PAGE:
Soon after Ruqayya was stolen, Dateline Nigeria learnt, Hauwa and Yakubu divorced and the toddler was passed on to Hauwa’s brother, also a soldier, in Kaduna. From Kaduna she was relocated to Jos, to stay with another brother of Hauwa, a soldier too.
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After spending time in Jos, Hauwa finally took Ruqayya to her hometown of Keffi in Nasarawa State and enrolled her in primary school. She was first given the name Mommy and when she was being registered for school, they gave her Asabe.
Back in Kano, the parents and family of the toddler searched in vain for their young daughter.
In Keffi, Hauwa allegedly placed her victim in the care of one Maman Mbu, her late elder brother’s wife at Unguwan Mada and moved to Mararraba [also called Maraba], another part of Nasarawa close to the Federal Capital Territory Abuja.
Ruqayya recalled that she was in primary school when the wife of Hauwa’s nephew, Pastor Obadiah Doka, asked her to go and stay with her “because she had noticed that I was going through a difficult time.”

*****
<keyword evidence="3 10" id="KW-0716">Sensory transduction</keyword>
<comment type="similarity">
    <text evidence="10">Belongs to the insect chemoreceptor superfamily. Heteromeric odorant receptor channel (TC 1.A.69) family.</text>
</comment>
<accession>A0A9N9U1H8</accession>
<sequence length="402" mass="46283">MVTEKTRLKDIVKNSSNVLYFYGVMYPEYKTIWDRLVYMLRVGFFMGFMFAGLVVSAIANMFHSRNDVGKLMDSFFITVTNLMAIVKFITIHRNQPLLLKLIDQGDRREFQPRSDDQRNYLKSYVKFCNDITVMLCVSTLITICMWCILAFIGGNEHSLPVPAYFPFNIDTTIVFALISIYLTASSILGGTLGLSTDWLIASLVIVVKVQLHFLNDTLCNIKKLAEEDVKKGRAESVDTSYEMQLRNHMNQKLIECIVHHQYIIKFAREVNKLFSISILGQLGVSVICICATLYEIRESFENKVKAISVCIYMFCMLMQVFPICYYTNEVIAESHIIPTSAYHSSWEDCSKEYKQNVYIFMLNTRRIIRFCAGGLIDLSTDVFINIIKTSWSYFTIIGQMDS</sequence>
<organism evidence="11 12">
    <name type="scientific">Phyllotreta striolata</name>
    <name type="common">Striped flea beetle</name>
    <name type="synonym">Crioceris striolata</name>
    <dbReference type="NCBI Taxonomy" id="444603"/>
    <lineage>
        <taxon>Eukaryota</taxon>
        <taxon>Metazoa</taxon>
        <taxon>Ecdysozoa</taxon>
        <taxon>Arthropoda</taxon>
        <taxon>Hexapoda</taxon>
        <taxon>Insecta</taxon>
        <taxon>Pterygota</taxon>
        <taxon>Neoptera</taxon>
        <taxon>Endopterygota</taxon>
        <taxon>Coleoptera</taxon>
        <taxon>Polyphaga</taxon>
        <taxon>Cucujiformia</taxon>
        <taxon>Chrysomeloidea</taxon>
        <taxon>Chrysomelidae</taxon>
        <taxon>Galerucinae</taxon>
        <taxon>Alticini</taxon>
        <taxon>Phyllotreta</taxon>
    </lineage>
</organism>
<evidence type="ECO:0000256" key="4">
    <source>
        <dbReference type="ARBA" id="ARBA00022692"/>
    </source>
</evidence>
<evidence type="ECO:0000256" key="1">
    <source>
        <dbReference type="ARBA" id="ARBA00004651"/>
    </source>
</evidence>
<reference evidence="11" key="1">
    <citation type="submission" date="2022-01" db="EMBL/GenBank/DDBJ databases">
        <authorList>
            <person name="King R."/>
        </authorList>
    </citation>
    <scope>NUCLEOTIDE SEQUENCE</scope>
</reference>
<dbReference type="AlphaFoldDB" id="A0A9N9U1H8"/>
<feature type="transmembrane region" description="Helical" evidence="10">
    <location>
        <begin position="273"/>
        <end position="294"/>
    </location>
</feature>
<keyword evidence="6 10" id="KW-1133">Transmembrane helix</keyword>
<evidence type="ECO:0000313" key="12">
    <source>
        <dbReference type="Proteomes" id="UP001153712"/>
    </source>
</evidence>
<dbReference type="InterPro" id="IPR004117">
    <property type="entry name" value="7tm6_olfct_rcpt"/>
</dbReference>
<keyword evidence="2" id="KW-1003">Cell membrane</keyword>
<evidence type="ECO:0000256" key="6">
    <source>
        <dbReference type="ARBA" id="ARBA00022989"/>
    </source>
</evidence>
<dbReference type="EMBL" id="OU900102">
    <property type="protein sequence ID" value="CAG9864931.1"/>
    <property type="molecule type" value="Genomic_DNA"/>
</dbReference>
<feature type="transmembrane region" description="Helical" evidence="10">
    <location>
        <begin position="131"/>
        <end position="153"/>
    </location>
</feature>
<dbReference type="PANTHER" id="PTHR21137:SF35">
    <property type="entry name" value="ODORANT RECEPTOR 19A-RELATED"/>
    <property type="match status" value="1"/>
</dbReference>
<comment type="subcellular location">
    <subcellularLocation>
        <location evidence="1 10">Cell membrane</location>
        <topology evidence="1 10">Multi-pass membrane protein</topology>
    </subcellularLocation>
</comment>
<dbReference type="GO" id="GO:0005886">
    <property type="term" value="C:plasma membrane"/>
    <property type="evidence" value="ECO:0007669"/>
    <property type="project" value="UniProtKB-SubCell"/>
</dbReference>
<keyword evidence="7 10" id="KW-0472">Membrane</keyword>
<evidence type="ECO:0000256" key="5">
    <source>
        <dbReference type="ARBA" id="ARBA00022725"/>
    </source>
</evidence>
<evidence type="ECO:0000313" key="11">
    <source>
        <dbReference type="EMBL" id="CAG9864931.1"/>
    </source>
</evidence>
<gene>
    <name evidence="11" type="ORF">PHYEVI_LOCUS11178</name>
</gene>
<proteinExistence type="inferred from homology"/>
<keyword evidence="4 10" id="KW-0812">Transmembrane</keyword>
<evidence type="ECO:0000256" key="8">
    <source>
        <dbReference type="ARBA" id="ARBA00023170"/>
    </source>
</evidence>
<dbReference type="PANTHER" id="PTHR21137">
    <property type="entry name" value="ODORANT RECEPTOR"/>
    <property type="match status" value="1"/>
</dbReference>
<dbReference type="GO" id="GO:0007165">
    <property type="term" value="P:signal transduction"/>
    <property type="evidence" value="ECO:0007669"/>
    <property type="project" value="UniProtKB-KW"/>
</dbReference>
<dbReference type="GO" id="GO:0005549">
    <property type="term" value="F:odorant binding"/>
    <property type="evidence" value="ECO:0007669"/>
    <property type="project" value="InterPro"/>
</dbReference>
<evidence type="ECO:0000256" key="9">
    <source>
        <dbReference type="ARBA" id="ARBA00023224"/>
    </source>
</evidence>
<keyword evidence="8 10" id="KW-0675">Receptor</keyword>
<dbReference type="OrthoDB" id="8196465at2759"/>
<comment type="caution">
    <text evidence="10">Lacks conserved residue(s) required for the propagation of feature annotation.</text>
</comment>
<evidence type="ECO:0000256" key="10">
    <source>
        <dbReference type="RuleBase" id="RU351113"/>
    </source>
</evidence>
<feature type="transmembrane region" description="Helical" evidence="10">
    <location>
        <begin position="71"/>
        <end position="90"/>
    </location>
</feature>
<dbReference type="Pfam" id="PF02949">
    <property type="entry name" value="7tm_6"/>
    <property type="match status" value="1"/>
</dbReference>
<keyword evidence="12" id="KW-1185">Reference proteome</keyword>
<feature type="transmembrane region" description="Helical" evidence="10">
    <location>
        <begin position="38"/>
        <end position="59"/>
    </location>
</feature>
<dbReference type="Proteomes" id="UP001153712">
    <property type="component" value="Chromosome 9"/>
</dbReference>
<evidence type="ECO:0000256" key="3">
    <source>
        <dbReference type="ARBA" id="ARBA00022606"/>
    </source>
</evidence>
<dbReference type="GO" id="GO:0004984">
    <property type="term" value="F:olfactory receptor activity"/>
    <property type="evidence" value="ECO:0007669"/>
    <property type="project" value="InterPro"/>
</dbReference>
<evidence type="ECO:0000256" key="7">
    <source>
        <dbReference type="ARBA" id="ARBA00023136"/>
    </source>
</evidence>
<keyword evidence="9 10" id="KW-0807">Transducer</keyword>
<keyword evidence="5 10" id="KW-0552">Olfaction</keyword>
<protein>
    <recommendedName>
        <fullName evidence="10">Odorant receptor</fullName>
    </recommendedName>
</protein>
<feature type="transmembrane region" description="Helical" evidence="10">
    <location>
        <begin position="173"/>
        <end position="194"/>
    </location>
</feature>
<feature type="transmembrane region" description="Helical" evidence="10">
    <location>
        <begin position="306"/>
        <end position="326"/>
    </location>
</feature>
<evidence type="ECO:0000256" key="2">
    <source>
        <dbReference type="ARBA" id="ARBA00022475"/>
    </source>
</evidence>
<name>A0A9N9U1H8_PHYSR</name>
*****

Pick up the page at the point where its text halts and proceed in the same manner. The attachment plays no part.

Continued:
While at the Obadiahs, which is the same compound as Maman Mbu’s, Ruqayya was encouraged by Obadiah’s wife to start a business which she did, selling “corn, rice and other staples” until she completed her primary school.
“After I completed my primary school, they (the Obadiah family) did not pay for me to go to secondary school,” she said. But she got around the obstacle by raising her own money through her business to enroll in “JSS 1”.
Not long afterwards, Hauwa died and her schooling was truncated because she was forced into a marriage at the age of 13.
Confession on a deathbed
Her joy of finding succor in Obadiah’s house did not last long as his wife allegedly accused her of theft and threw her out. Ruqayya denied committing the alleged offence.
But she was soon to get a clue that she was actually abducted by the woman who raised her and pretended to be her biological mother. And that was only two weeks before Hauwa died.
Bedridden and confined to a room where she spent her last days on earth ‘screaming’, Hauwa summoned Ruqayya, who had been counting herself as the only biological daughter of the woman and her lastborn.
“That was when she prayed God to bless me and asked that I should forgive her for what she did to me by not returning me to my parents. She said my father is called Alhaji Yusuf, and was living in Kano. Because I was still young, it didn’t occur to me to demand for details and direction,” Ruqayya recalled.